In light of the 2020 uprisings sparked by the murder of George Floyd taking place across America, I want to share an excerpt of a longer interview on riots and protests I conducted with the philosopher Alain Badiou in 2013. This excerpt concerns Badiou's definition of what a militant subject is today, that is, how … Continue reading Political emancipation and representation – Interview with Alain Badiou
Mehdi Belhaj Kacem is a highly enigmatic thinker: an autodidact in the history of philosophy, a well known actor in French cinema and self-proclaimed anti-philosopher who had a major public break with his former mentor Alain Badiou around the same time as the Arab spring was taking off. I just finished his first major work translated into English, … Continue reading Mehdi Belhaj Kacem: A Catharsis of Pleonexia
Alain Badiou’s translation of Plato leaves us with a rare sense that politics can once again be associated with truth, courage and justice, and that we have an agency at our disposal that comes in the passionate work of bringing the idea of equality into existence.
We should begin our journey into the difficult terrain of atheism with a reminder from another great French philosopher, Gilles Deleuze, who wrote, “we are always forced to think. Thinking is like a shove in our back. Thought is neither pleasant nor desired. It is a violence done to us.”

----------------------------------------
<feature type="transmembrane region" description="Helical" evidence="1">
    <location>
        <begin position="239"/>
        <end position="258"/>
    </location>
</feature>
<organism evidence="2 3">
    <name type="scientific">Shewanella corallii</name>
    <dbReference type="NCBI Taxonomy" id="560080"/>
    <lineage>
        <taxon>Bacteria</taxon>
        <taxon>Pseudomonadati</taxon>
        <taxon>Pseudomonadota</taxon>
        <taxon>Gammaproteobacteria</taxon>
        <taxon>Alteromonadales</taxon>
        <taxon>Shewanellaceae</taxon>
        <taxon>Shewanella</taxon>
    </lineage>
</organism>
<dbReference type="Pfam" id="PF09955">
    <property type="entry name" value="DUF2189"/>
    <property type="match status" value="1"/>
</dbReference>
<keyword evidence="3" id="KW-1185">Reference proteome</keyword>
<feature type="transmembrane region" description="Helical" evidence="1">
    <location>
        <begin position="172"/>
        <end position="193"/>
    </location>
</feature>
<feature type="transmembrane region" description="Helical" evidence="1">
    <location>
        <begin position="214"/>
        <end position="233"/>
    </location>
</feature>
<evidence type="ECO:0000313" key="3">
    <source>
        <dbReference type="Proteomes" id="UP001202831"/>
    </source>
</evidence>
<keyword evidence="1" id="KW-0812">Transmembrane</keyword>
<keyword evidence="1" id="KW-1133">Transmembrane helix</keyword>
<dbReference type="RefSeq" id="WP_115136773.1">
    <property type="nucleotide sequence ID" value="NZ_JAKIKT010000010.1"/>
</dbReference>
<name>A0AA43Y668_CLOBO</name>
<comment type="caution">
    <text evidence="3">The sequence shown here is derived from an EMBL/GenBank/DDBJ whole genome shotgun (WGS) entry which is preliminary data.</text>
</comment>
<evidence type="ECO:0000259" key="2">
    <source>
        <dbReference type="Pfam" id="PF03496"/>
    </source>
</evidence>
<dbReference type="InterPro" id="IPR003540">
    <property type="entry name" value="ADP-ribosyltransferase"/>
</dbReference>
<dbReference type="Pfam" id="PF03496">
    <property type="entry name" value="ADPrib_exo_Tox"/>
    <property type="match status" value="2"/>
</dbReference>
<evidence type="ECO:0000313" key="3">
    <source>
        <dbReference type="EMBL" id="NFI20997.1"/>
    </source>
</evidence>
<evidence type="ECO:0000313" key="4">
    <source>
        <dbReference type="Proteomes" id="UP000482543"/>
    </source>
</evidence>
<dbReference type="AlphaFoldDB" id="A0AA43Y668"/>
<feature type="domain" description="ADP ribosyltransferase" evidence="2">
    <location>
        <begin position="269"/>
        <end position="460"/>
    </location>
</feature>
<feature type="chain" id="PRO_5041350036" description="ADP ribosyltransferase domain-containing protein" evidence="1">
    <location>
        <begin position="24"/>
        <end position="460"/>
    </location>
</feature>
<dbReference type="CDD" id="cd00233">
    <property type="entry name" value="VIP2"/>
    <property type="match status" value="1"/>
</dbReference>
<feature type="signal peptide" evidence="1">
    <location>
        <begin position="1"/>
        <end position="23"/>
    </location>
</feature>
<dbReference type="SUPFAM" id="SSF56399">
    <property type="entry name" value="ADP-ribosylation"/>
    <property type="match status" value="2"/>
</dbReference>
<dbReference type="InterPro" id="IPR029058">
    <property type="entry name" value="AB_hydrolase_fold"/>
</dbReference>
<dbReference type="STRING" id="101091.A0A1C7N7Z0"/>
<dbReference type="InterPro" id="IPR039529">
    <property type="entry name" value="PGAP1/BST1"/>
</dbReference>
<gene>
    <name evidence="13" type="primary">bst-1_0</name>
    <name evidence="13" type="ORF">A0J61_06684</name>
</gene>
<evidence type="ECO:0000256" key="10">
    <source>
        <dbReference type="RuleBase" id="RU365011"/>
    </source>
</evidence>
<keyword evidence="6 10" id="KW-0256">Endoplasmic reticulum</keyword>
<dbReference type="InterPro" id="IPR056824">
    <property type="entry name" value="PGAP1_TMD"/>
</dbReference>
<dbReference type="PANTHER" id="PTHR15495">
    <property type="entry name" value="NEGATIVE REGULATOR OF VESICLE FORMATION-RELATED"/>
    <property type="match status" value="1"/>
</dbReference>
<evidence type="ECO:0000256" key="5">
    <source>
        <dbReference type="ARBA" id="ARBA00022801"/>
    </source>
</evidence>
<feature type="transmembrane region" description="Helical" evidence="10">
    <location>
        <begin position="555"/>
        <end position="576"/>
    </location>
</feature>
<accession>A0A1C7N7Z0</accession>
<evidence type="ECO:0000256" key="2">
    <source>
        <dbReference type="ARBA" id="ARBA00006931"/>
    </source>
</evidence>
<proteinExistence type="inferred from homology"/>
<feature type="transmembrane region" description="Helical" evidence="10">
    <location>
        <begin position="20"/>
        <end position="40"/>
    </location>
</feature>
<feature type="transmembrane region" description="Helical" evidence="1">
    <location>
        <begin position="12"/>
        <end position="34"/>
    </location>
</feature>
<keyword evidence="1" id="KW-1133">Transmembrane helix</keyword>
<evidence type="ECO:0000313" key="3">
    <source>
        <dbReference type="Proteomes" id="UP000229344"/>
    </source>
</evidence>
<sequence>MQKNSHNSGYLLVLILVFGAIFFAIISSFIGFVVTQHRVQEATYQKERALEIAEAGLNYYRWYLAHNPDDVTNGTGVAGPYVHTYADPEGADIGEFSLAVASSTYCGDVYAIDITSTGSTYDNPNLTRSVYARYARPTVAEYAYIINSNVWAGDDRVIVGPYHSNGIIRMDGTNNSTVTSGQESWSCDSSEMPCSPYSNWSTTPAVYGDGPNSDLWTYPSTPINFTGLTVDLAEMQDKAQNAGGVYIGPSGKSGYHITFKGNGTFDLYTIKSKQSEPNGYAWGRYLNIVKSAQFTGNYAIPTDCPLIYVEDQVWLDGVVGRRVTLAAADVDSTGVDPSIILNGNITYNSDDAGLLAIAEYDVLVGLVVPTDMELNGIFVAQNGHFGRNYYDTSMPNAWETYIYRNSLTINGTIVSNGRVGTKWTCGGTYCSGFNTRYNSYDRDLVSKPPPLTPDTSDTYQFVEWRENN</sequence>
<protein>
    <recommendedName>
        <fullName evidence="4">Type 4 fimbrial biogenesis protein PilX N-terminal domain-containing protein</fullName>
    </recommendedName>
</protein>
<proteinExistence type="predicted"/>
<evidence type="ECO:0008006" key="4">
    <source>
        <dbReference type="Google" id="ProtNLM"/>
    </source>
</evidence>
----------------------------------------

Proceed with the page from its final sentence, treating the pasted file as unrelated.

How much of your work as an activist is tethered to the whims of keeping the status quo together? If we take the line of thought (which I do) that those who are seeking to preserve the status quo are the new idealists then we ought to check our so called idealism, and give ourselves … Continue reading The New Realism
I'm very happy to announce a panel I'm putting together at the 2012 Žižek Studies Conference, "Neo-liberal Perversions: Fantasy and Gaze in Contemporary Culture" at the College at Brockport (SUNY) April 28-29, 2012. At the recommendation of the conference director, Antonio Garcia (a great guy), I invited a few friends from the European Graduate School … Continue reading Panel at 2012 Žižek Studies Conference: “The Perverted Subject Does (not) Exist: Subjectivity and Žižek’s Ethics”
In a previous post on Badiou's Theory of the Subject, I described how the subject disappears under the chain of the signifiers, and how the masses inhabit the dimension of the Lacanian real. In this post, I'm going to dig deeper into Badiou's text by looking at his wrestling with the concept of contradiction and … Continue reading What is a Contradiction? Badiou’s Theory of the Subject
The relationship between art and philosophy has centered on the linkage of truth to both fields. The work of art is always finite, and as such may be the only finite thing that exists. The problem of the linkage between the two is not philosophy, which never contains truth; the problem is the singularity of … Continue reading Art and Philosophy in Badiou’s HANDBOOK OF INAESTHETICS